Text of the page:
16 September 2011Add to My Folder
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Low self-esteem can have a hugely negative impact on a child’s ability to learn as well as on their overall well-being.
Self-esteem is about how good a person feels about themselves. With young children in particular, self-esteem depends largely upon how others speak and react to the child. In order for children to learn, they need to believe they are capable of doing so. Self-esteem is an important component to almost everything children do. Not only will it help with academic performance, it supports social skills and makes it easier for children to have and keep friends.
Symptoms of low self-esteem
Michelle Hampson, Educational Psychologist from The Ed Psych Practice tells us how self-esteem isn’t necessarily the same throughout all aspects of the child’s life: ‘Psychologists have emphasised that children can have different levels of self-esteem in different areas. For example, a child’s self-esteem with regard to sports could be high (“I’m good at running”) but their social self-esteem may be lower (“other children don’t like me”). All of these areas taken together can affect a child’s global self-esteem (overall self-evaluation) depending partly on the level of importance they place on each area.’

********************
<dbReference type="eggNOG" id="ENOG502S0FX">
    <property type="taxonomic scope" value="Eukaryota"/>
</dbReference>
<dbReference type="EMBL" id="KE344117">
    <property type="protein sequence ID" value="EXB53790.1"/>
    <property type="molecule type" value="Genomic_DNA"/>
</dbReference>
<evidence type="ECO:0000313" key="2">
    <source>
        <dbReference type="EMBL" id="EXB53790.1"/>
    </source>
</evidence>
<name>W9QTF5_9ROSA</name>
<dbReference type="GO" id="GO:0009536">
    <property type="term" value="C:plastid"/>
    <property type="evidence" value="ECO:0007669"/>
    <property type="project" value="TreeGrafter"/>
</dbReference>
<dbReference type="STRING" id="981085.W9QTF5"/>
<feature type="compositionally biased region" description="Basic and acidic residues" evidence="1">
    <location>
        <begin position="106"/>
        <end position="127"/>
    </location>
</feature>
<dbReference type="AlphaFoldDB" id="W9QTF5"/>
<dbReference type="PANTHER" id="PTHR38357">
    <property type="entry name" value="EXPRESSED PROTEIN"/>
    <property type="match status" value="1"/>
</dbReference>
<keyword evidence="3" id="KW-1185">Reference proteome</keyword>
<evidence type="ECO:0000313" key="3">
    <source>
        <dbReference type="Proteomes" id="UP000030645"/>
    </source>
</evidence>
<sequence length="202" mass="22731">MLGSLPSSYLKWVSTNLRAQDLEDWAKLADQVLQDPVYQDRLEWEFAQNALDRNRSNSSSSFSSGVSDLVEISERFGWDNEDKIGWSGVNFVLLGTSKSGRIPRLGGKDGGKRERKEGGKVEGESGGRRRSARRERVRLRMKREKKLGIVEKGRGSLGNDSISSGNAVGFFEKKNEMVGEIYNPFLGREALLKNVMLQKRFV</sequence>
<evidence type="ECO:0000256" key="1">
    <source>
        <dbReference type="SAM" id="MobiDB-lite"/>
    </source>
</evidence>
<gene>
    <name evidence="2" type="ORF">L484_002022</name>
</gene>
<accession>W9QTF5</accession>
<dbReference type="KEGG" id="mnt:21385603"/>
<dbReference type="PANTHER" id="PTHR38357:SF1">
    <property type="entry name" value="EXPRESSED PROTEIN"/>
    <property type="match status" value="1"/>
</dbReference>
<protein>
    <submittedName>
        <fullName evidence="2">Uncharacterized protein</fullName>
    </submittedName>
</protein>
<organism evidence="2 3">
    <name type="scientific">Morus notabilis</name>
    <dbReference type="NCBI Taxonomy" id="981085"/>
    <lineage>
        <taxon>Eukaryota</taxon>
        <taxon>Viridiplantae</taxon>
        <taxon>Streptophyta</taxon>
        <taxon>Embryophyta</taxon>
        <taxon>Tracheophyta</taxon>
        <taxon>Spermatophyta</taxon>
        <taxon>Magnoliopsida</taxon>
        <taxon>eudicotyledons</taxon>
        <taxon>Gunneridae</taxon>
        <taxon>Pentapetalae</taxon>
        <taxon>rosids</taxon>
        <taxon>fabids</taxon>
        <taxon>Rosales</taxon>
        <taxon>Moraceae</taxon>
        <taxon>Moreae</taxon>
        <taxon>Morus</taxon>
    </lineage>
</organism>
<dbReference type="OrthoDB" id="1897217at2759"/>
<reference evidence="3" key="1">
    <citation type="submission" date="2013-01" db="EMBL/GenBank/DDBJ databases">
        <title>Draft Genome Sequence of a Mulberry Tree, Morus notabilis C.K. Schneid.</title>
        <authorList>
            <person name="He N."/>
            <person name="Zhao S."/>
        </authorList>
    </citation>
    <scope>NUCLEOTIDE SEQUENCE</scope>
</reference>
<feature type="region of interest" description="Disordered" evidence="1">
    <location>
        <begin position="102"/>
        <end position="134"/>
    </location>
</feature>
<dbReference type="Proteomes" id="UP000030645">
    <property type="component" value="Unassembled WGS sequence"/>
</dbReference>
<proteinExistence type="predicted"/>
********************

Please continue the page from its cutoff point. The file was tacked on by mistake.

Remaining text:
To decipher whether a child has low self-esteem, their behaviour needs to be observed over time in a range of situations, and with different peers and adults at their side.That said, Michelle advises that the following specific behaviours may indicate low self-esteem in young children:
- Not wanting to try new things and avoiding joining in activities or games;
- Speaking negatively about themselves (“I’m stupid”);
- Giving up easily or waiting for someone else to take over and do the task for them;
- Misinterpreting what others say and do to fit with their negative view of themselves;
- Relying on others for reassurance rather than positively self-evaluating.
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